September is Peripheral Artery Disease (PAD) Awareness Month, and a time dedicated to raising awareness through the Save a Leg, Save a Life (SALSAL) Foundation’s White Sock Campaign. The goal is to help educate the physician and patient community about PAD – a common, yet serious cardiovascular condition that can result in devastating consequences including heart attack, stroke, amputation, and early death if left untreated.1
WHAT IS PAD?
- PAD occurs when arteries in the legs become narrowed or blocked by plaque build-up, reducing blood flow to the limbs.
WHO IS AT RISK OF PAD?
- Peripheral artery disease, or PAD, affects at least 12 million people in the US2 and is found most commonly in people over age 50 with a history of smoking, diabetes, high blood pressure or heart disease.3-6
WHAT ARE THE SYMPTOMS OF PAD
- Despite its prevalence, PAD is historically difficult to diagnose and treat as symptoms are often ignored, masked or confused with the typical aches and pains of aging.3,7-8 Symptoms may include:
- Fatigue in the leg muscles (buttocks, thigh or calf) that occurs during activities such as walking or climbing stairs.
- Pain in the legs and/or feet that disturbs sleep.
- Sores or Wounds on toes, feet or legs that heal slowly, poorly or not at all.
- Color Changes on the skin of the feet, including paleness or blueness.
- Lower Temperature in one leg compared with the other leg.
- Poor Nail Growth and decreased hair growth on toes and legs.
- As a result, nearly 50 percent of patients with late-stage PAD are left untreated each year, placing them at greater risk of undergoing an amputation.11
DID YOU KNOW?
- PAD affects at least 12 million people in the US.2
- About 95% of PAD patients have at least one other chronic disease, such as diabetes, heart disease, or high blood pressure.12
- Because this disease is not limited to the legs, patients with PAD are also at greater risk of future heart attack and stroke.9,10
- Up to 50% have unrecognized or masked symptoms and may progress directly to severe disease.12,13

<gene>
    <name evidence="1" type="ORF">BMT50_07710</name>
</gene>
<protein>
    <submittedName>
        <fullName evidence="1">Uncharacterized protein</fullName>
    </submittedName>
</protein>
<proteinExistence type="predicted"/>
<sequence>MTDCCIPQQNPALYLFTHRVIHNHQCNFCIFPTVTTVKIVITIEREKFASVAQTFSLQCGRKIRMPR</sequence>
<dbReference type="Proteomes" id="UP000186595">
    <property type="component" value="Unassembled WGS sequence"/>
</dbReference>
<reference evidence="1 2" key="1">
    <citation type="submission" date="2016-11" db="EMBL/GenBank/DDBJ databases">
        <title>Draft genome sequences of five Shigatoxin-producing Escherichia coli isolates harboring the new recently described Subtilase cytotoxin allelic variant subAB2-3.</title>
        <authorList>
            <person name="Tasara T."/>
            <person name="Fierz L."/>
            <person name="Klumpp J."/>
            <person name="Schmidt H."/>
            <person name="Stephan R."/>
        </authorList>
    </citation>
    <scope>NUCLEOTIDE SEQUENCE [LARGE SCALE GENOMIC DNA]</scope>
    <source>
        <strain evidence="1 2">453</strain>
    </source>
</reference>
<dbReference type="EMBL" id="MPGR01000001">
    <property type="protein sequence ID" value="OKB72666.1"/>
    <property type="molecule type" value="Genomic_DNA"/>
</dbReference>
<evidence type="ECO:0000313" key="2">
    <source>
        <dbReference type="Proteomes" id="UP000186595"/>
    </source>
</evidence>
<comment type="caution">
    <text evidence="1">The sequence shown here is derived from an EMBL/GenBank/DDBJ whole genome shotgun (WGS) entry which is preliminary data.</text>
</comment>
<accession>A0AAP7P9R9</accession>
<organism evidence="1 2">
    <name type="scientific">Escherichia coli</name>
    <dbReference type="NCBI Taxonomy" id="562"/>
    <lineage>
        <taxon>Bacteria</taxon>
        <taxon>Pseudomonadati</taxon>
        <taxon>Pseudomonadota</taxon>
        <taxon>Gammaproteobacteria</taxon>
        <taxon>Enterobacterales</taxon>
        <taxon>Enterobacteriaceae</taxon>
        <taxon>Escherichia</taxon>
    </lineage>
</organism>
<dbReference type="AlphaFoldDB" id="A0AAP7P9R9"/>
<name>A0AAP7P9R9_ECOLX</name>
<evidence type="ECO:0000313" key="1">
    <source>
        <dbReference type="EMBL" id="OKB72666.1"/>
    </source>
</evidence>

- Inhaling smoke damages your blood cells and function of your blood vessels, causing plaque to build up in your arteries. Smoker have up to 4 times greater risk of PAD.3,4
- Poor glycemic control and long-term use of insulin can lead to PAD. Diabetics have up to 4 times greater risk of PAD and up to 5 times greater risk of amputation. 3,4,5,13
- Elevated blood pressure (BP) raises the risk of developing plaque in the arteries. High BP is found in more than 65% of PAD patients.14,15
- Excess cholesterol and fat in your blood creates plaque in arteries, reducing or blocking blood flow to your heart, brain or limbs. It is found in more than 60% of PAD patients.15
- Aging plays a role in your risk of PAD. More than 1 in 10 people over age 65 have PAD.4,6,16
- Facts About Peripheral Arterial Disease. https://www.nhlbi.nih.gov/health/public/heart/pad/docs/pad_extfctsht_general_508.pdf.
- Goodney, P. P., et al. (2015). JAMA Surg 150(1): 84-86.
- Falluji, N. and D. Mukherjee (2014). Angiology 65(2): 137-146.
- Criqui, M. H. and V. Aboyans (2015). Circ Res 116(9): 1509-1526.
- http://www.diabetes.org/living-with-diabetes/complications/heart-disease/peripheral-arterial-disease.html. Accessed August 04, 2016.
- http://www.clevelandclinicmeded.com/medicalpubs/diseasemanagement/ cardiology/peripheral-arterial-disease/. Accessed August 04, 2016
- http://www.mayoclinic.org/diseases-conditions/periperal-artery-disease/ symptoms-causes/dxc-20167421. Accessed August 04, 2016.
- McDermott, M. M., et al. (2008). Circulation 117 (19): 284-2491.
- Hirsch, A. T., et al. (2007). Circulation 116(18): 2086-2094.
- Hussein, A. A., et al. (2011). J Am Coll Cardiol 57(10): 1220-1225.
- Goodney, P. P., et al. (2012). Circ Cardiovasc Qual Outcomes 5(1): 94-102.
- Nehler, M. R., et al. (2014). J Vasc Surg 60(3): 686-695 e682.
- Hirsch, A. T., et al. (2006). J Am Coll Cardiol 47(6): e1-e192.
- http://www.heart.org/HEARTORG/Conditions/More/PeripheralArteryDisease/Peripheral-Artery-Disease-PAD_UCM_002082_SubHomePage.jsp. Accessed August 04, 2016.
- Selvin, E. and T. P. Erlinger (2004). Circulation 110(6): 738-743.
- Fowkes, F. G., et al. (2013). Lancet 382(9901): 1329-1340.